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Aberrant Chromatin Modification as a Mechanism of Prostate Cancer Progression

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Final rept. 1 Jun 2001-30 Nov 2004

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Prostate cancer almost inevitably progresses from hormone-dependent to hormone-independent state. However, the underlying mechanism is still unclear. The purpose of this study is to test the hypothesis that aberrant chromatin modification plays a critical role in prostate cancer progression. We proposed to analyze histone modifications on AR target genes such as PSA and identify the responsible enzymatic activities in prostate cancer cells. During the entire project time, we have made several major findings. First, we found that, in androgen-dependent cells, the level of histone acetylation at PSA gene is regulated by androgen and anti-androgen, regulatory DNA elements and promoter context. Secondly, we found that, in androgen-independent cells, histones are hyperacetylated without hormone stimulation, and AR and the coactivators containing histone acetylase HAT activities are recruited in an androgen-independent manner. Thirdly, we found that depletion of the HAT coactivator ACTR effectively blocks both androgen-dependent and -independent prostate cancer cell proliferation. Together, these results suggest that HAT proteins play an important role in the progression to hormone-refractory state. Interestingly, we also found that, in androgen-independent cells, AR and the coactivator ACTR controls cancer cell proliferation through distinct mechanisms. The findings support the idea that targeting HAT proteins such as ACTR can be an effective way to stop prostate cancer progression to androgen independence and the growth of hormone-refractory prostate cancer.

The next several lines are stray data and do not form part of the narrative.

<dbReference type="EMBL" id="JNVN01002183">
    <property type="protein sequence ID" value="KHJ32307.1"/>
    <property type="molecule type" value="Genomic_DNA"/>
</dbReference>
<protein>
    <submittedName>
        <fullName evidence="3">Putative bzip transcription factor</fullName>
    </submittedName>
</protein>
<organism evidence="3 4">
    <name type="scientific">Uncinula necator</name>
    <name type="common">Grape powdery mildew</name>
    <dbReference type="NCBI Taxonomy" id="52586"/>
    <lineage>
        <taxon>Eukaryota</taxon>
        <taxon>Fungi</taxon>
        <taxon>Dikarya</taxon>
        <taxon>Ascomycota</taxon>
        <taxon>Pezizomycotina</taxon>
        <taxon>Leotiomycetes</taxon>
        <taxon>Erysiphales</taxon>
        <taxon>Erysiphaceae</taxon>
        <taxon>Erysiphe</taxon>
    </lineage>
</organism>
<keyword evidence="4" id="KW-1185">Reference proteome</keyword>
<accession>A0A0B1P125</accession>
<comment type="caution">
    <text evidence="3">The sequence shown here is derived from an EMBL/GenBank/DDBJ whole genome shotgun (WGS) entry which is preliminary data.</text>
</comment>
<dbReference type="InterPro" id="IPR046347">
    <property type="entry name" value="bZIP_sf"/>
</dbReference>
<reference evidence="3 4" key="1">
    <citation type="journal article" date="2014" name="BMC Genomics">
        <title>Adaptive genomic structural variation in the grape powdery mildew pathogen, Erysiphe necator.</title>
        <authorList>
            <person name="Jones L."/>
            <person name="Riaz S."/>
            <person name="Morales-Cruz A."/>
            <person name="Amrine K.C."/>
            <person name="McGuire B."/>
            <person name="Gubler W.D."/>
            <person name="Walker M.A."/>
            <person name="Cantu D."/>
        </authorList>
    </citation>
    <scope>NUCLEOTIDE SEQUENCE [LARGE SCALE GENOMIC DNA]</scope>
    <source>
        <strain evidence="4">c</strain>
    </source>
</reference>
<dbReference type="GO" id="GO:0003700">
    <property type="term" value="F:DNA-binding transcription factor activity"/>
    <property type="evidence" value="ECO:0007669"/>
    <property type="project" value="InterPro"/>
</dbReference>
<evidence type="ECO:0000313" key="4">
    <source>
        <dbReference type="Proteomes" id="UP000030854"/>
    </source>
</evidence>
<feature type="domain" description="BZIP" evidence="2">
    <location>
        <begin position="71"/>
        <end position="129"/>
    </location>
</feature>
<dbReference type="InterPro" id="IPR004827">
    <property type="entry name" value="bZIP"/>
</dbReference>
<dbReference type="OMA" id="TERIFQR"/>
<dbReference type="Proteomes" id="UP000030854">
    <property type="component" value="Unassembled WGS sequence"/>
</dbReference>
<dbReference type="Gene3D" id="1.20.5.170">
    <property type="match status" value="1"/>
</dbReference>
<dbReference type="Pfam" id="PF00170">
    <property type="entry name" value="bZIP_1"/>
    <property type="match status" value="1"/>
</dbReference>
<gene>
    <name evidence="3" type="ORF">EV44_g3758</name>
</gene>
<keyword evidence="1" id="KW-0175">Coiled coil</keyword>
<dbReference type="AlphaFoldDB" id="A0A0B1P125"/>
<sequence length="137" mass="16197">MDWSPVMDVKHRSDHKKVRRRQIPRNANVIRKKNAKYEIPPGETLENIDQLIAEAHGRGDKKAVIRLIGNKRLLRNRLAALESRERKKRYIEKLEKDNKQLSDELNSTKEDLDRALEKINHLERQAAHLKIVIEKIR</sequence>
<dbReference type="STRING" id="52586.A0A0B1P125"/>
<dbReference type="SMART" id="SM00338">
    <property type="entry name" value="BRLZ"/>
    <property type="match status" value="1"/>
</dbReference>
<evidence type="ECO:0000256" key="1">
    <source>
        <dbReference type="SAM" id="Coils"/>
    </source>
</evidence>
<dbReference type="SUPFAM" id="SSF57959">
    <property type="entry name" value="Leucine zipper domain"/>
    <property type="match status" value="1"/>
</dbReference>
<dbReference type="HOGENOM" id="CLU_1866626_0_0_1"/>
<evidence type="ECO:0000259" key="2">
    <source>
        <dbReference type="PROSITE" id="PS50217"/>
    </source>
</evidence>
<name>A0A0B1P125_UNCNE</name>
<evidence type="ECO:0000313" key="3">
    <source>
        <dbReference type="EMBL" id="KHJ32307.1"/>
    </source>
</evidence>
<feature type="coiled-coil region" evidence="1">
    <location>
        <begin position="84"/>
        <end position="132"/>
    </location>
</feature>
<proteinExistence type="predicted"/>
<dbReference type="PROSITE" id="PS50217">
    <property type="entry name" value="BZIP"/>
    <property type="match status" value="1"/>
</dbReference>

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  • Anatomy and Physiology
  • Medicine and Medical Research

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